Catholic Herald SAC0711 : Page 16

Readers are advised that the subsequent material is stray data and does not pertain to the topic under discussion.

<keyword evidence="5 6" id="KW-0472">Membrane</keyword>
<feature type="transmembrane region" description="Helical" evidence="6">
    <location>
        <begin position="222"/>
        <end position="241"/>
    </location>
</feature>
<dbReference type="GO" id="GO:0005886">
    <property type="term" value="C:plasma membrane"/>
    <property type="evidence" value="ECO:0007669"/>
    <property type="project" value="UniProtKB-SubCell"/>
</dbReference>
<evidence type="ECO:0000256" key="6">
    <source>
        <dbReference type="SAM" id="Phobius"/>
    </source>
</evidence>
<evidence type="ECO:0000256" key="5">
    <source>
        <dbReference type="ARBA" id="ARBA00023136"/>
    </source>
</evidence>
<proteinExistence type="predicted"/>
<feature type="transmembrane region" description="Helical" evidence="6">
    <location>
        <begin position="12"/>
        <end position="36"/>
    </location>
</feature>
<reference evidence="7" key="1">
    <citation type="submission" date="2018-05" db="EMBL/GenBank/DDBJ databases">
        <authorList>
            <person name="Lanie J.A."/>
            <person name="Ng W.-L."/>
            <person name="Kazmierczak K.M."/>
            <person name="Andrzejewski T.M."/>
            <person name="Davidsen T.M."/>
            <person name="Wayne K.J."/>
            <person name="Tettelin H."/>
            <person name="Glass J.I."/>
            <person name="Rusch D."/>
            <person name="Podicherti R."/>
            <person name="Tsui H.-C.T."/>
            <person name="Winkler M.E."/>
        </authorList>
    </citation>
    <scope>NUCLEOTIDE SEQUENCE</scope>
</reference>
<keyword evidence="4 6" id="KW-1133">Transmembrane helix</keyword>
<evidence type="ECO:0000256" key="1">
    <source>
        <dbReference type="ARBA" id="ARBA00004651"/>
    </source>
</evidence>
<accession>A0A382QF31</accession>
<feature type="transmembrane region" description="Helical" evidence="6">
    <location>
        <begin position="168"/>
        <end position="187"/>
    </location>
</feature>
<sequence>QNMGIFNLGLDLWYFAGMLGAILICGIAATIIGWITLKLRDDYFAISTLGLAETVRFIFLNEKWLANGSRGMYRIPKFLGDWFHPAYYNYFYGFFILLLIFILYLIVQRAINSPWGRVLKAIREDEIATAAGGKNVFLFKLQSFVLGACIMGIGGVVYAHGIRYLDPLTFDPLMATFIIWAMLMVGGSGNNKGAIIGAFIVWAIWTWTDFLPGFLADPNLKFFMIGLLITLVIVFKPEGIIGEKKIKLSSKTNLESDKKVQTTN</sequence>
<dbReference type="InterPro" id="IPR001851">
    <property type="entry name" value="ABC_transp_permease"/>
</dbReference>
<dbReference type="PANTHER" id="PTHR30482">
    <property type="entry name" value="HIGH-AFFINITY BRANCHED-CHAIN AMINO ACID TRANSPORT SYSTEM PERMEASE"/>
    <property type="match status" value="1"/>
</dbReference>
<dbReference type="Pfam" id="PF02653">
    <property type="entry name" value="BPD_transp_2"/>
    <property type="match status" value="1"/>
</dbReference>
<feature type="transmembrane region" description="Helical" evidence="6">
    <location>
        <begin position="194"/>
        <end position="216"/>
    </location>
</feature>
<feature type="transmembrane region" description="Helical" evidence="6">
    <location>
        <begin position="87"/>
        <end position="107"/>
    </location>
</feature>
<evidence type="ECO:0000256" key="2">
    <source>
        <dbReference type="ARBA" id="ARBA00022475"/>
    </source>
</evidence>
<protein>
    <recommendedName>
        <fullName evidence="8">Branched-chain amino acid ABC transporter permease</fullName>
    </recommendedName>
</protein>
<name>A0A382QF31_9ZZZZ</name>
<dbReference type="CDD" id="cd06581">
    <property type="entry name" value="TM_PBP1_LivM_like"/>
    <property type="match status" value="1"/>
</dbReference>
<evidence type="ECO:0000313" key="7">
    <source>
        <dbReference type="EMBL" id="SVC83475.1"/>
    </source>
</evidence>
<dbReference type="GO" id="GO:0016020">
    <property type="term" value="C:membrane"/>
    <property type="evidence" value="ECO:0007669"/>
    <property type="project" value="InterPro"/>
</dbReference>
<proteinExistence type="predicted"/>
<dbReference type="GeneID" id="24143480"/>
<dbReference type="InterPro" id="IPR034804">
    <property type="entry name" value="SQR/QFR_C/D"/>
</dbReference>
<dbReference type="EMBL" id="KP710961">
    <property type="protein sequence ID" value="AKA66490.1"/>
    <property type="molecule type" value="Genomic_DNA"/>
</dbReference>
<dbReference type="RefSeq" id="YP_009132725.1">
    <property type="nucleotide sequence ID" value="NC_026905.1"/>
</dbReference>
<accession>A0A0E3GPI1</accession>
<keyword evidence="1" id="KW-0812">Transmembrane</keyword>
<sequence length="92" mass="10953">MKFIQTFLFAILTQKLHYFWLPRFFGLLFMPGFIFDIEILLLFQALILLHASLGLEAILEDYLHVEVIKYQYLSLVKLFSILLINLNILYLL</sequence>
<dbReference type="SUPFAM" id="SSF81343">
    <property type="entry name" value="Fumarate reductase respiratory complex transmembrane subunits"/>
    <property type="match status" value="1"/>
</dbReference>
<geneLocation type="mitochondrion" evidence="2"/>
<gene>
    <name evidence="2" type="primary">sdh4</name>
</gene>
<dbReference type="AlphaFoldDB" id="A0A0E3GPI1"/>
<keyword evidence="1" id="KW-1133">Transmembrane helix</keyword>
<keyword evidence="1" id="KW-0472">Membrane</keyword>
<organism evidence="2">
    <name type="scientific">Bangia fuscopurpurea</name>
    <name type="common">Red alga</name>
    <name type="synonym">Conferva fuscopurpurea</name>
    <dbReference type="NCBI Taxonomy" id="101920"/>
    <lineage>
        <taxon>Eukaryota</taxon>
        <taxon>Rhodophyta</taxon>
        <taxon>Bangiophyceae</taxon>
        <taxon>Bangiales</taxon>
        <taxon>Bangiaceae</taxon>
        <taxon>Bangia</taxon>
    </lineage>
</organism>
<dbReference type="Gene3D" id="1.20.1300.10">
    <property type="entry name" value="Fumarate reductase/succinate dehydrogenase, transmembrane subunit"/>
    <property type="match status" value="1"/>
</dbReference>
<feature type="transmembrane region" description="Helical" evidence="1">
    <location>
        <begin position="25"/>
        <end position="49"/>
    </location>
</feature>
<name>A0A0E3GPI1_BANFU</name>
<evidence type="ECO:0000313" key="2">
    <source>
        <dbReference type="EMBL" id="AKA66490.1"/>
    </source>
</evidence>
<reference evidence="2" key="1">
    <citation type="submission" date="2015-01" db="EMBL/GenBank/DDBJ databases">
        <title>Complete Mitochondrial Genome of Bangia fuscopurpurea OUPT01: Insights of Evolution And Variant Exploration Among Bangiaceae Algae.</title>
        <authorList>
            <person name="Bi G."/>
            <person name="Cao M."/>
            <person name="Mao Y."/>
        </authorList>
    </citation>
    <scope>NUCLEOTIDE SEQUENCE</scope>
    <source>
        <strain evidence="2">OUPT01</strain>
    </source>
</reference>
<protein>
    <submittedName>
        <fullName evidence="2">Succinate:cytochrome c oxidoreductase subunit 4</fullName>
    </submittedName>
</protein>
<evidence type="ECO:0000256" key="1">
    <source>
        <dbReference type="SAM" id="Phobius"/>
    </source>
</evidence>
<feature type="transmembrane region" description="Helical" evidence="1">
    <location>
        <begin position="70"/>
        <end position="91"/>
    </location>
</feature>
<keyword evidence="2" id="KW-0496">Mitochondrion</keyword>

to serve as pastor of Holy Fam-ily Parish in San Jose.) Twenty miles west, the UC Davis Newman Center is housed in comely-though-aging brick quarters near Central Park. The church and adjacent rectory date to 1931, and were part of the original site of St. James Church. The rectory is used now as office space; a small duplex behind the church is equipped with a kitchen that gets a lot of use – for “soul food” Thurs-day dinners, drop-in meals at mid-terms and a host of other social events. Deacon Clark works with an administrative assistant and a student staff of five. The latter oversee a host of tasks and initiatives, from an out-of-town retreat for new students each fall to a week-long “busy per-son’s retreat” that takes place at the Newman Center one hour a day. The center also sponsors small groups that meet weekly. “It becomes a really intimate and safe space, a great way to connect with people and share God,” says Rose Costello, a sociology major from San Luis Obispo who has been on staff the past two years. Rose has helped with a number of efforts at the New-man Center, organizing a pro-gram that pairs UC Davis students with local Catholic families for monthly visits and home-cooked meals and taking a group of students to south-central Los Angeles in December to help remodel buildings for use by local nonprofit groups. As a freshman, Alysha McCarry came to the Davis Newman Center solely on the weekends and decided to step things up her sophomore year. She spent this past year coordinating social justice efforts, including a “ginormously” successful winter coat drive on behalf of Yolo County’s Short Term Emergency Aid Committee and trick-or-treating for canned goods at Halloween. “I don’t think any of us consider this a job. It’s serving,” says Alysha, who is from Riverside. “Most of us find our joy not in Deacon Clark Goecker, top left, and Fa-ther Innocent Subiza, left, work with an administrative assistant and a student staff of five at the Newman Center in Davis. the paycheck, but in being able to be Jesus’ hands and feet right now.” For Peter, who’s starting his senior year at CSU Chico, the leadership experience has paid dividends. When he came to Chico from his San Diego hometown, he was shy and far from outgoing, he says. Now he gives class presentations --and speaks at Newman Center events --with confidence. His involvement with the ministry has shaped the course of his college years. “There are a lot of other temptations, other groups that try to pull you in,” he says. “We’ve had a lot of different talks on ways to stay strong … I feel like if I’m involved in my faith, it just helps me continue learning more about it, to go deeper in.” On the Web: The Newman Catholic Community at California State University, Sacramento: The St. Thomas Aquinas Newman Cen-ter at California State University, Chico: The Newman Catholic Center at UC Davis: 16 Catholic Herald / July/August 2011 / www. diocese-sacramento .org

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